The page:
Friends & Neighbors: Don Coe
|Don Coe says that preserving working farms helps build prosperity in both rural communities and urban areas.|
INSTITUTE: What’s the connection you see between Northwest Michigan’s landscape and economy?
DON COE: The economy depends on the landscape because it attracts both residents and visitors. We know our customers enjoy visual, performing, and culinary arts and value the environment. This area has these in spades.
INSTITUTE: How does the Leelanau Farmland Preservation campaign, which the Institute is helping to lead, support our lifestyle and livelihoods?
DC: We are losing almost eight acres a day of Leelanau County farmland, which we cannot afford. Everything in agriculture starts with land, so we need to ensure that new farmers can afford to buy land, while established growers can get some cash to expand their
farming into more profitable niche
markets. Farmland preservation is
really a financing mechanism. It’s no gift: farmers are selling an asset—
their development rights—and permanently committing land to its best use: growing crops, not houses. Farmland preservation programs work in neighboring communities and other states, so there’s every reason to believe they would work here as well. There is no alternative other than the public
supporting farmland preservation.
INSTITUTE: How has the Institute’s Taste the Local Difference campaign affected northwest Lower Michigan?
DC: It has really raisied people’s awareness of the amount and variety of food grown here and the size of its potential market. The program is linking growers, producers, and retailers; making us more self sufficient; and sending a clear message that, working together, growers can develop farm-to-table systems and build our economic future.
INSTITUTE: Why are you, as a grower, living in downtown Traverse City?
DC: Living in Midtown is wonderful. We have all the services of a regional center, particularly access to our lawyer, our accountant, and our banks. I get more done in a half-hour morning walk to my service agencies and then driving 12 miles out to the farm than I’d ever accomplish on the farm itself.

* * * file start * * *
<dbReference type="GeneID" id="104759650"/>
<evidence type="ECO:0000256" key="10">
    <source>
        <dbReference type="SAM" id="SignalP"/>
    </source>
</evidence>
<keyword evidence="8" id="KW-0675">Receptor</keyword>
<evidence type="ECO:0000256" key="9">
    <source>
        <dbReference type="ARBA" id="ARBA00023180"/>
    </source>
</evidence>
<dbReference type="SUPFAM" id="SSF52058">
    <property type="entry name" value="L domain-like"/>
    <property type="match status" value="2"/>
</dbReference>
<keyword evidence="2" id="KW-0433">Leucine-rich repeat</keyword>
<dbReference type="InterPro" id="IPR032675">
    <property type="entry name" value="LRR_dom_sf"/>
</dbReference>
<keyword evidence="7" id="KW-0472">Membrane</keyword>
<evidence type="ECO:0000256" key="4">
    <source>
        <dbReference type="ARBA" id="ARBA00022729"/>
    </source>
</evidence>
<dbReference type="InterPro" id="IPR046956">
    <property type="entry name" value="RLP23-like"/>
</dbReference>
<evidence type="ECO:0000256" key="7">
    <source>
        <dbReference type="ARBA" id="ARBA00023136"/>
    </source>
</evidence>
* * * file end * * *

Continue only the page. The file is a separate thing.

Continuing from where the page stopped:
INSTITUTE: How has Traverse City changed recently?
DC: We’re developing elements that ensure that Traverse City grows and retains our younger population. We need more year round, well paid jobs and more affordable housing for young families. That’s happening with some of the New Urbanist designs, particularly with high-density developments that include affordable housing. Now we need zoning for today, not for someone’s perception of the past. We’re in a knowledge-based economy and need downtown offices integrated with residential neighborhoods.
INSTITUTE: What are Northwest Michigan’s greatest challenges?
DC: The lack of regional planning
and the high cost of multiple individual units of government that show little cooperation or regional planning. That makes the Land Use and Transportation Study group crucial. We have an opportunity to be an example to the rest of the country by staving off those elements of development that harm our charm and embracing smart, regional planning that enhances our assets. We don’t have to
be victims of urban sprawl.
INSTITUTE: How does the Institute fit in?
DC: The Institute is an educational vehicle, bringing forward best practices, forming community coalitions, and encouraging people to work together towards some common goals. What
you do well is listen and reason.
You don’t come to a situation with
a preconceived opinion or a sense that other people are wrong. You seem to be willing to listen to people, help identify best practices, and try to convince
people without being dogmatic and
simply getting people involved.
INSTITUTE: Where can we improve?
DC: As you grow, remember those founding principles. You can’t do everything yourself; you have to always build coalitions, which requires a sense of humility rather than aggressively trying to capture the high ground.